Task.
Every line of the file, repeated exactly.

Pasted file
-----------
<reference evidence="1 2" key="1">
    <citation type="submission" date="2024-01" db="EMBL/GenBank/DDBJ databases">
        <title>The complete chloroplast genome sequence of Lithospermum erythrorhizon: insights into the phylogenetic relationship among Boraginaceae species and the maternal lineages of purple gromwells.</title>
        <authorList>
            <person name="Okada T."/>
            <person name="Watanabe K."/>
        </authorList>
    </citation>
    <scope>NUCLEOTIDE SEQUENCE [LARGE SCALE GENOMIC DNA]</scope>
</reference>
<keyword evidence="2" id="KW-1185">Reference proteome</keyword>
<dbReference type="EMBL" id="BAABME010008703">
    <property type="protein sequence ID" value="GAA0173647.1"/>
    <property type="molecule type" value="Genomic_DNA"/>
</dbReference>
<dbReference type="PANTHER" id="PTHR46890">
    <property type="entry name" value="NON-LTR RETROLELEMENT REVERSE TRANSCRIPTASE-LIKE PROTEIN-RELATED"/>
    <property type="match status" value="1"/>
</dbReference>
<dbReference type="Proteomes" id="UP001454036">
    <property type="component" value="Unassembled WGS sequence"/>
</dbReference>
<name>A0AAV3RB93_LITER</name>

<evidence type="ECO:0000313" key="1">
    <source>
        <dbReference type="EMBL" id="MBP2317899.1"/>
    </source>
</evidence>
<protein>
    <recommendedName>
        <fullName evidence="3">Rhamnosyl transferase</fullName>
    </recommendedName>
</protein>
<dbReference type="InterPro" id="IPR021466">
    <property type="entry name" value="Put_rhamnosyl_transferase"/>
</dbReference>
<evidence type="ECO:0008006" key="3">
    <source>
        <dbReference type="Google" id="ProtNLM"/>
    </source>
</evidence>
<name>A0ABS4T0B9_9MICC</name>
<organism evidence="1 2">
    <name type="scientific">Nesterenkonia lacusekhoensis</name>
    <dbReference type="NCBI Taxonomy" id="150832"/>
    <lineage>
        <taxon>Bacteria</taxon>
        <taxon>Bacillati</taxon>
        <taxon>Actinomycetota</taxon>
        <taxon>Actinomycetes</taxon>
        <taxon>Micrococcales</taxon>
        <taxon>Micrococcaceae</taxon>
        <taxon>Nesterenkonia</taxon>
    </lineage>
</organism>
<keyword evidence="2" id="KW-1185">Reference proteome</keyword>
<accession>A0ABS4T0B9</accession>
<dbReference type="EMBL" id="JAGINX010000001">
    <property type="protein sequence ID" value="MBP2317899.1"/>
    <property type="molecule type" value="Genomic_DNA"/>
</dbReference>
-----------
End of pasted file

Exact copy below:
<reference evidence="1 2" key="1">
    <citation type="submission" date="2024-01" db="EMBL/GenBank/DDBJ databases">
        <title>The complete chloroplast genome sequence of Lithospermum erythrorhizon: insights into the phylogenetic relationship among Boraginaceae species and the maternal lineages of purple gromwells.</title>
        <authorList>
            <person name="Okada T."/>
            <person name="Watanabe K."/>
        </authorList>
    </citation>
    <scope>NUCLEOTIDE SEQUENCE [LARGE SCALE GENOMIC DNA]</scope>
</reference>
<keyword evidence="2" id="KW-1185">Reference proteome</keyword>
<dbReference type="EMBL" id="BAABME010008703">
    <property type="protein sequence ID" value="GAA0173647.1"/>
    <property type="molecule type" value="Genomic_DNA"/>
</dbReference>
<dbReference type="PANTHER" id="PTHR46890">
    <property type="entry name" value="NON-LTR RETROLELEMENT REVERSE TRANSCRIPTASE-LIKE PROTEIN-RELATED"/>
    <property type="match status" value="1"/>
</dbReference>
<dbReference type="Proteomes" id="UP001454036">
    <property type="component" value="Unassembled WGS sequence"/>
</dbReference>
<name>A0AAV3RB93_LITER</name>

<evidence type="ECO:0000313" key="1">
    <source>
        <dbReference type="EMBL" id="MBP2317899.1"/>
    </source>
</evidence>
<protein>
    <recommendedName>
        <fullName evidence="3">Rhamnosyl transferase</fullName>
    </recommendedName>
</protein>
<dbReference type="InterPro" id="IPR021466">
    <property type="entry name" value="Put_rhamnosyl_transferase"/>
</dbReference>
<evidence type="ECO:0008006" key="3">
    <source>
        <dbReference type="Google" id="ProtNLM"/>
    </source>
</evidence>
<name>A0ABS4T0B9_9MICC</name>
<organism evidence="1 2">
    <name type="scientific">Nesterenkonia lacusekhoensis</name>
    <dbReference type="NCBI Taxonomy" id="150832"/>
    <lineage>
        <taxon>Bacteria</taxon>
        <taxon>Bacillati</taxon>
        <taxon>Actinomycetota</taxon>
        <taxon>Actinomycetes</taxon>
        <taxon>Micrococcales</taxon>
        <taxon>Micrococcaceae</taxon>
        <taxon>Nesterenkonia</taxon>
    </lineage>
</organism>
<keyword evidence="2" id="KW-1185">Reference proteome</keyword>
<accession>A0ABS4T0B9</accession>
<dbReference type="EMBL" id="JAGINX010000001">
    <property type="protein sequence ID" value="MBP2317899.1"/>
    <property type="molecule type" value="Genomic_DNA"/>
</dbReference>